Accordingly, the Moroccan organisations are not alone in confirming that the societal situation following the coronavirus pandemic fits this pattern. Crisis centres from the Middle East and Europe to the United States and South America report busy telephone hotlines.
In France, domestic violence has increased by 30 per cent since the lockdown order came into effect on 17 March. In Paris alone, the increase is 36 per cent. In Brazil, domestic violence is believedto have increased by 40 to 50 per cent, while Catalonia in northern Spain saw an increase of 20 per cent during the first days of lockdown, according to the regional government. In Cyprus, calls increased by 30 per cent.
In Denmark, women are more than three times more likely than men to be the victims of domestic violence, and the Danish organisation Landsorganisationen for Kvindekrisecentre (LOKK, National Association of Women’s Crisis Centers) anticipated the same trend that has been seen the world over. Instead, they saw the opposite: Danish crisis centres have received fewer calls than normal. In fact, only about half volume. The director of the Krisecenter for Kvinder (Crisis Centre for Women) in the Danish city of Aalborg, Lone Skov Møller, explains to TV2 Nord that she still expects that there is an increase in domestic violence.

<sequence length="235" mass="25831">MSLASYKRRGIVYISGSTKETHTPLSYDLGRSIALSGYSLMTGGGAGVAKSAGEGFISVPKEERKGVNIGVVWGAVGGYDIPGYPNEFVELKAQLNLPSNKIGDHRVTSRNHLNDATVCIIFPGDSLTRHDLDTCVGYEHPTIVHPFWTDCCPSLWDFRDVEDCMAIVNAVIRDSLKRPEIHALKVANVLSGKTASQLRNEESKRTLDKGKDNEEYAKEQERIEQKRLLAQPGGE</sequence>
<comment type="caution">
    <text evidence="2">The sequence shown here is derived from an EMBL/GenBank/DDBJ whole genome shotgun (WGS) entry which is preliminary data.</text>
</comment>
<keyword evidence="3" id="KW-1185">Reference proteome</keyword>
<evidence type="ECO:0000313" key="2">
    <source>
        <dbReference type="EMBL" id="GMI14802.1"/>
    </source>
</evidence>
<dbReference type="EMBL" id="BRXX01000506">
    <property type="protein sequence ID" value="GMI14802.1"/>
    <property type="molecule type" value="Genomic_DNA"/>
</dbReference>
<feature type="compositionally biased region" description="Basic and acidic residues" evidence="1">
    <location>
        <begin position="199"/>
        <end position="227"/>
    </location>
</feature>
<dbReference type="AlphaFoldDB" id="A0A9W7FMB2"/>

‘Normally, the women reach out to us when they are on their own, for example when the man is away at work. But today, the families are together all the time, and this may mean that the women don’t have a way to contact us safely,’ she says to the TV station.
Victims of violence are often closely monitored by their partners. In order to address this situation, several crisis centres also operate e-mail-based and chat hotlines, as it can be easier to contact the centres by text than in a phone call without being detected.
What happens to our mental health during a time of crisis such as the current pandemic
Pressures at home, uncertainty about when the world is going to come out ‘on the other side’ and the potential economic losses mean that the coronavirus crisis contains all the stuff that creates anxiety: uncertainty, fear, isolation. This is documented in a Danish study.
The study was conducted by a team including Professor Søren Dinesen Østergaard in the Department for Depression and Anxiety Disorders at Aarhus University Hospital.